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The Wartime Service and Postwar Activism of One Latino Veteran

Henry Romo, in Leyte Island. Photo found in the 1990s by Henry Romo, Jr.

All photos accompanying this essay from Ricardo Romo collection.

On Veterans Day every November 11, we recognize the men and women who have served our country in war and in peacetime. World War II stands out as a particularly challenging period when well-coordinated and well-armed armies led by sociopathic leaders of Germany, Japan, and Italy threatened the very existence of the Western civilization.

My dad, Enrique [Henry] Romo served in World War II and seventy-five years ago he stored a batch of his war photos in a small cigar box at the bottom of my mom’s cedar chest. Until three weeks ago, I had never seen these pictures, and my mom, Alicia Saenz Romo, never mentioned the box of photos. Several other photos were placed in a small bag which we discovered a few years before he died in 2005. 

My dad, Henry Romo, with a captured Japanese flag.

The cigar box photos are unusual because they show soldiers in various combat zones in the Pacific theater, combat activities the soldiers could not have shared until after the war. But even after the war, some of the veterans chose not to discuss their experiences. The account of why many veterans kept the military experiences to themselves says much about the horrors of war and the desire to put those difficult times behind them.

World War II required a massive mobilization effort. Millions of Americans, whether engaged in essential duties of manufacturing arms and equipment or active in fierce naval, air, or ground battles, contributed to a victorious outcome for the Allied Forces. Many who served in the U.S. military returned to their homes after the war committed to the economic and political development as well as civic betterment of their communities. Others who had fought valiantly lost their lives in this conflict.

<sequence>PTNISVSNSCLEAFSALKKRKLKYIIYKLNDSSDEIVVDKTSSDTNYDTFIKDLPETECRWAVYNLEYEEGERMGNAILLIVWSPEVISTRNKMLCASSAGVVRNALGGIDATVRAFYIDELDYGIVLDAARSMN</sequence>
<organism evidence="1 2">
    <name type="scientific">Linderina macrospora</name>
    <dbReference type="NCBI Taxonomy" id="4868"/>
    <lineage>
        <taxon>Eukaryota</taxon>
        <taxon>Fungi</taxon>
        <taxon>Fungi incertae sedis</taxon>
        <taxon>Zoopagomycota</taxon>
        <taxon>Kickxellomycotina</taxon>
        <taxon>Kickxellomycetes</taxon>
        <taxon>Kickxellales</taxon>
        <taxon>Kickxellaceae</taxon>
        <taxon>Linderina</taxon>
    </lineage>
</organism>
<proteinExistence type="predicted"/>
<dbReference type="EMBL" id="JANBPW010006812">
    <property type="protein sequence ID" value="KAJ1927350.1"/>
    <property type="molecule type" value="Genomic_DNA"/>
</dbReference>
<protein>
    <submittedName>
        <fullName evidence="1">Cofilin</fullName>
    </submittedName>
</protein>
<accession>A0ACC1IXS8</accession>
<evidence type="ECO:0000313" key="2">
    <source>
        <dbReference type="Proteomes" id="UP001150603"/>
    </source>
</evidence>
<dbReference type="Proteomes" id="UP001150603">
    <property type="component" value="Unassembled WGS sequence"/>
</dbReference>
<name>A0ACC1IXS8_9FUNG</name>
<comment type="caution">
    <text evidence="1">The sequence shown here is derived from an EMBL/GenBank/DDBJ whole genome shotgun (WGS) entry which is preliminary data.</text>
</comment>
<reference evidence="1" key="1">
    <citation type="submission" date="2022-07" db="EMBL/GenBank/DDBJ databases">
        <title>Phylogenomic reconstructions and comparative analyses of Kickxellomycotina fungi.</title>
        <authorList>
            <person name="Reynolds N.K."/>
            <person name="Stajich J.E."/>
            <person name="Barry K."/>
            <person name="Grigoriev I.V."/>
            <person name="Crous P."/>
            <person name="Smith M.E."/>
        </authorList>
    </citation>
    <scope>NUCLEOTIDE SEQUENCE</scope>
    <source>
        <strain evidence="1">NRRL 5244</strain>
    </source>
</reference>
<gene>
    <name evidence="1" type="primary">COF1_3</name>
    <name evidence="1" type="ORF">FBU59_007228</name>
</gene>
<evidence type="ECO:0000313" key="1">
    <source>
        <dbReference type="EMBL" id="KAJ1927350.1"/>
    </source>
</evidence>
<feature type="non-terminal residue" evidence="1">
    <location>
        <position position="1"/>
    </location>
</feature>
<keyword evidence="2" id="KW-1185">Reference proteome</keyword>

My dad, along with thousands of American soldiers fighting in the Pacific region, witnessed some of the bloodiest battles of the war. Military historians estimate that more than 30 million soldiers and civilians were killed in the Pacific conflict during the course of WWII, compared with 15 million to 20 million killed in the conflict in Europe. 

Journalist Tom Brokaw’s prize winning book The Greatest Generation is a brilliant account of men and women “who came of age during the Great Depression and the Second World War and went on to build modern America.” Brokaw interviewed hundreds of veterans who served in World War II and concluded that the generation “was united not only by a common purpose, but also by common values--duty, honor, economy, courage, service, love of family and country, and, above all, responsibility for oneself.”

Henry Romo on a bombed out railway car. 

My dad is one of those Americans who answered the call, as Brokaw described, “to save the world from the two most powerful and ruthless military machines ever assembled, instruments of conquest in the hands of fascist maniacs.” Many American historians are convinced that the men and women who fought in WWII were in fact a remarkable generation “because they succeeded on every front. They won the war; they saved the world.” 

My dad, a veteran and lifetime resident of San Antonio’s Westside, seldom mentioned his World War II service to his country, and never thought of himself as belonging to America’s “Greatest Generation.”